The Integrated Corridor Management: Implementation Guide and Lessons Learned document is intended for use by adopters of integrated corridor management (ICM) approaches and strategies to address congestion and travel time reliability issues within specific travel corridors. It introduces the topic of ICM and identifies the type of information system, known as the integrated corridor management system (ICMS), used to support transportation network managers and operators in applying ICM.
The U.S. DOT partnered with eight transportation agencies in large metropolitan areas, referred to as "Pioneer Sites," to research effective means of implementing ICM approaches in their major travel corridors. The guide discusses lessons learned that arose during the U.S. Department of Transportation’s (U.S. DOT’s) research initiative.
Operations and maintenance activities include operating the system, monitoring system performance, performing system diagnostics, making repairs, and making updates and changes to the system. Once the ICMS has been accepted, stakeholders will take over the responsibility of operating and maintaining the system. Because the system will serve so many corridor operators for many different purposes, decisions need to be made about the roles and responsibilities for system operations and maintenance. Prior to system acceptance, corridor operators will have established leadership structures and agreements that outline how operations and maintenance will be managed among the stakeholders. In this phase the stakeholders will refine and finalize the specific plans and procedures for operating and maintaining the system.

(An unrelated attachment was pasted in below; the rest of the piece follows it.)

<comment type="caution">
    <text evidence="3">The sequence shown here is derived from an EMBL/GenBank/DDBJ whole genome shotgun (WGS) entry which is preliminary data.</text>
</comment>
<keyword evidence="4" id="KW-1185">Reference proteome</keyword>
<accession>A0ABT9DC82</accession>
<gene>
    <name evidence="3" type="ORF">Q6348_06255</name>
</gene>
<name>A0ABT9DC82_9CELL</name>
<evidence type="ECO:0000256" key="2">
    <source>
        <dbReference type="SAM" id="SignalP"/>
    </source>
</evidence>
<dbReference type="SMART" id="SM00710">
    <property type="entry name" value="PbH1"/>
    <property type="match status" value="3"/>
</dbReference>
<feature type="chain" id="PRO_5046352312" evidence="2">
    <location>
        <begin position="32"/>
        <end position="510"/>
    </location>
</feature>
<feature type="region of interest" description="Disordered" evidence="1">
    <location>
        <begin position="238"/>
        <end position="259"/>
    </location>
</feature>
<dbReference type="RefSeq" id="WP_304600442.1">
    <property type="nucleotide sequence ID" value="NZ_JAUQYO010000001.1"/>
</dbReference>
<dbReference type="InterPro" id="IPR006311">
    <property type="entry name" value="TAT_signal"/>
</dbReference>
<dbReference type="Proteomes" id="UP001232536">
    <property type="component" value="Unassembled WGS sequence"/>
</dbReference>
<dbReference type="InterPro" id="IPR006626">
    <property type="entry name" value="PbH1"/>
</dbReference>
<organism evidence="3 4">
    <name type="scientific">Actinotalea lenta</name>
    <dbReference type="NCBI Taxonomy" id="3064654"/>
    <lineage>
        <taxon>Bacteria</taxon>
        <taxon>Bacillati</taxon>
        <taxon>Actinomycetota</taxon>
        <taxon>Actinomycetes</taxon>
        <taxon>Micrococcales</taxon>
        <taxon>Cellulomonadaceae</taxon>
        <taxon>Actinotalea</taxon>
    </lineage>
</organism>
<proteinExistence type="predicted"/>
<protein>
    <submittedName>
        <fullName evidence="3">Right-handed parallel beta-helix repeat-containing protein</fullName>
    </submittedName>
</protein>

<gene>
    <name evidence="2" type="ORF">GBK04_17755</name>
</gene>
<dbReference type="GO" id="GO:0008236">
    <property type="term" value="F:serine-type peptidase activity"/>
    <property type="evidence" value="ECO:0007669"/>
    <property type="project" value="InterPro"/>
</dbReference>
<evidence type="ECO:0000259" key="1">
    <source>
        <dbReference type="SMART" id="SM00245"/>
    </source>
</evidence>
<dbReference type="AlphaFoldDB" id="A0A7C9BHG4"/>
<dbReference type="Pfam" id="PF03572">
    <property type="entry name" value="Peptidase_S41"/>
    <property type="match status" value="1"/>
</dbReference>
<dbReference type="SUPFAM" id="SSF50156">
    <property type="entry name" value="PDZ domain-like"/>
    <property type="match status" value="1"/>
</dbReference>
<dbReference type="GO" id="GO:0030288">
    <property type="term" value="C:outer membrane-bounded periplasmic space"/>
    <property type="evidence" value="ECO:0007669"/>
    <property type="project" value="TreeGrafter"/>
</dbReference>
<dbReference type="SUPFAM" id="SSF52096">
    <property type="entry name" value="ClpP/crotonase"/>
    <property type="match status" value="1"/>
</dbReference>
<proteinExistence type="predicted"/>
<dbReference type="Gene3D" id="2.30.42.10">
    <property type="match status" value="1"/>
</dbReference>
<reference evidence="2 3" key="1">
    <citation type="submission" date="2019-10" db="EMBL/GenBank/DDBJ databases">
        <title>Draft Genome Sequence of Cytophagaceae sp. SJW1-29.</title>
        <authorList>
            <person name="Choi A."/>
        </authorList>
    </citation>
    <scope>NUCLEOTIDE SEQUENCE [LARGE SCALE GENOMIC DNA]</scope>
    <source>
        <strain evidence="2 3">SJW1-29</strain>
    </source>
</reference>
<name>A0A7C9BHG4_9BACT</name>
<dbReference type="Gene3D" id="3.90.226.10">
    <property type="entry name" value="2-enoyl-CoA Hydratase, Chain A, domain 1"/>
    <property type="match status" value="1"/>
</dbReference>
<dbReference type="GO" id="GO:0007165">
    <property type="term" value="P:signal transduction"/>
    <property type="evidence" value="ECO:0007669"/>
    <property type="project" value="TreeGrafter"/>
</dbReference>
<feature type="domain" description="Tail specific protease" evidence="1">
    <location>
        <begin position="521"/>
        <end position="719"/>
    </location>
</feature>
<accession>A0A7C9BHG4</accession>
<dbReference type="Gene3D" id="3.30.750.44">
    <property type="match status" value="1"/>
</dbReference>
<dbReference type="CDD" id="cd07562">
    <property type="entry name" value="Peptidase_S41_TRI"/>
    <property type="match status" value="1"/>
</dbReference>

The following lessons learned apply to the operations and maintenance of an ICM program.
- Adequately train personnel and continue to provide training as system operations matures. Adequate training of all involved personnel is important, especially when new technology is being used or existing technology is being used in a new way. It is also important to conduct regularly scheduled team meetings to continually improve O&M processes and procedures.
- Develop a carefully crafted transition plan. A carefully planned, methodical cut-over plan can add to the efficiency of changing over from old to new equipment.
NOTE: Because the Pioneer Sites are in the early stages of systems operations of the ICMS, the systems operations and maintenance lessons are still being developed; therefore, these lessons are excerpted from the Systems Engineering Guidebook for ITS section 5 – Case Studies Key Lessons. The three case studies included the New York City Transit Automatic Train Supervision system, the City of Baltimore Integrated Traffic Management System, and the Maryland CHART incident management.
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